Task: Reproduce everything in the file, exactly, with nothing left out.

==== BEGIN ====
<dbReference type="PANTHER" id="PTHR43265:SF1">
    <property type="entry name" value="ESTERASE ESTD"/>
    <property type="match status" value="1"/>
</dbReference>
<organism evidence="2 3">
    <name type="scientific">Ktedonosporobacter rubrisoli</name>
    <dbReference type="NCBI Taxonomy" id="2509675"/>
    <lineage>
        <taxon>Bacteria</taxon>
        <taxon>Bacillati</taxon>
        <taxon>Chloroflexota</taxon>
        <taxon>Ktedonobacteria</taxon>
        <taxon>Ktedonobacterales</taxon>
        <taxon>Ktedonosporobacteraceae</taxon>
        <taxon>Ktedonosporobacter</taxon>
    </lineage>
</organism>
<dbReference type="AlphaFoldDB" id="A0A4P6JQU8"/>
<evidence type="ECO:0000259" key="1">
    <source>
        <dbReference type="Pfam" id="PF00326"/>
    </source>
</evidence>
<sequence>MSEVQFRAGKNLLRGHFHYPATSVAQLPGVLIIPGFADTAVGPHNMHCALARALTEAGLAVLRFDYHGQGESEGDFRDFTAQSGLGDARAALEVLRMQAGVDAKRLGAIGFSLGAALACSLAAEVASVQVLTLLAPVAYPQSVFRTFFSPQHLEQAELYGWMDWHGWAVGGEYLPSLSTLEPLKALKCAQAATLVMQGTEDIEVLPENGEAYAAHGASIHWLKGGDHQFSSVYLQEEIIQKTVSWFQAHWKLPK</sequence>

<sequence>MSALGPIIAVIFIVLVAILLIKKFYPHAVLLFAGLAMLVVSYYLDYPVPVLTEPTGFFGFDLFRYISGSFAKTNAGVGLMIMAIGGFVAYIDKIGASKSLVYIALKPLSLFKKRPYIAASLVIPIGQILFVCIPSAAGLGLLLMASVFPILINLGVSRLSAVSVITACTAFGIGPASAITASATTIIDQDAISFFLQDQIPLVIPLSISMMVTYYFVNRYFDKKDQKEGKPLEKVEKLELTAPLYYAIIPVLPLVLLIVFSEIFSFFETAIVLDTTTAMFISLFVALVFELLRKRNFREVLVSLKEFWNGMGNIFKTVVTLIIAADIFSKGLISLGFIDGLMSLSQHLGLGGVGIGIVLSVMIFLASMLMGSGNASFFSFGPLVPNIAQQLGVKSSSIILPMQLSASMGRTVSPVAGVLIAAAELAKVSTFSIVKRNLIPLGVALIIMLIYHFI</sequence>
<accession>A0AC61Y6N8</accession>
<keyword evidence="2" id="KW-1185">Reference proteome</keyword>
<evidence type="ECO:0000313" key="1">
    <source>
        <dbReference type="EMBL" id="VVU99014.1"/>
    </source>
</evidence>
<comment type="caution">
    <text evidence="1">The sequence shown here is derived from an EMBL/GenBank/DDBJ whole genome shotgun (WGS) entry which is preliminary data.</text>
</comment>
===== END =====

<dbReference type="PANTHER" id="PTHR43265:SF1">
    <property type="entry name" value="ESTERASE ESTD"/>
    <property type="match status" value="1"/>
</dbReference>
<organism evidence="2 3">
    <name type="scientific">Ktedonosporobacter rubrisoli</name>
    <dbReference type="NCBI Taxonomy" id="2509675"/>
    <lineage>
        <taxon>Bacteria</taxon>
        <taxon>Bacillati</taxon>
        <taxon>Chloroflexota</taxon>
        <taxon>Ktedonobacteria</taxon>
        <taxon>Ktedonobacterales</taxon>
        <taxon>Ktedonosporobacteraceae</taxon>
        <taxon>Ktedonosporobacter</taxon>
    </lineage>
</organism>
<dbReference type="AlphaFoldDB" id="A0A4P6JQU8"/>
<evidence type="ECO:0000259" key="1">
    <source>
        <dbReference type="Pfam" id="PF00326"/>
    </source>
</evidence>
<sequence>MSEVQFRAGKNLLRGHFHYPATSVAQLPGVLIIPGFADTAVGPHNMHCALARALTEAGLAVLRFDYHGQGESEGDFRDFTAQSGLGDARAALEVLRMQAGVDAKRLGAIGFSLGAALACSLAAEVASVQVLTLLAPVAYPQSVFRTFFSPQHLEQAELYGWMDWHGWAVGGEYLPSLSTLEPLKALKCAQAATLVMQGTEDIEVLPENGEAYAAHGASIHWLKGGDHQFSSVYLQEEIIQKTVSWFQAHWKLPK</sequence>

<sequence>MSALGPIIAVIFIVLVAILLIKKFYPHAVLLFAGLAMLVVSYYLDYPVPVLTEPTGFFGFDLFRYISGSFAKTNAGVGLMIMAIGGFVAYIDKIGASKSLVYIALKPLSLFKKRPYIAASLVIPIGQILFVCIPSAAGLGLLLMASVFPILINLGVSRLSAVSVITACTAFGIGPASAITASATTIIDQDAISFFLQDQIPLVIPLSISMMVTYYFVNRYFDKKDQKEGKPLEKVEKLELTAPLYYAIIPVLPLVLLIVFSEIFSFFETAIVLDTTTAMFISLFVALVFELLRKRNFREVLVSLKEFWNGMGNIFKTVVTLIIAADIFSKGLISLGFIDGLMSLSQHLGLGGVGIGIVLSVMIFLASMLMGSGNASFFSFGPLVPNIAQQLGVKSSSIILPMQLSASMGRTVSPVAGVLIAAAELAKVSTFSIVKRNLIPLGVALIIMLIYHFI</sequence>
<accession>A0AC61Y6N8</accession>
<keyword evidence="2" id="KW-1185">Reference proteome</keyword>
<evidence type="ECO:0000313" key="1">
    <source>
        <dbReference type="EMBL" id="VVU99014.1"/>
    </source>
</evidence>
<comment type="caution">
    <text evidence="1">The sequence shown here is derived from an EMBL/GenBank/DDBJ whole genome shotgun (WGS) entry which is preliminary data.</text>
</comment>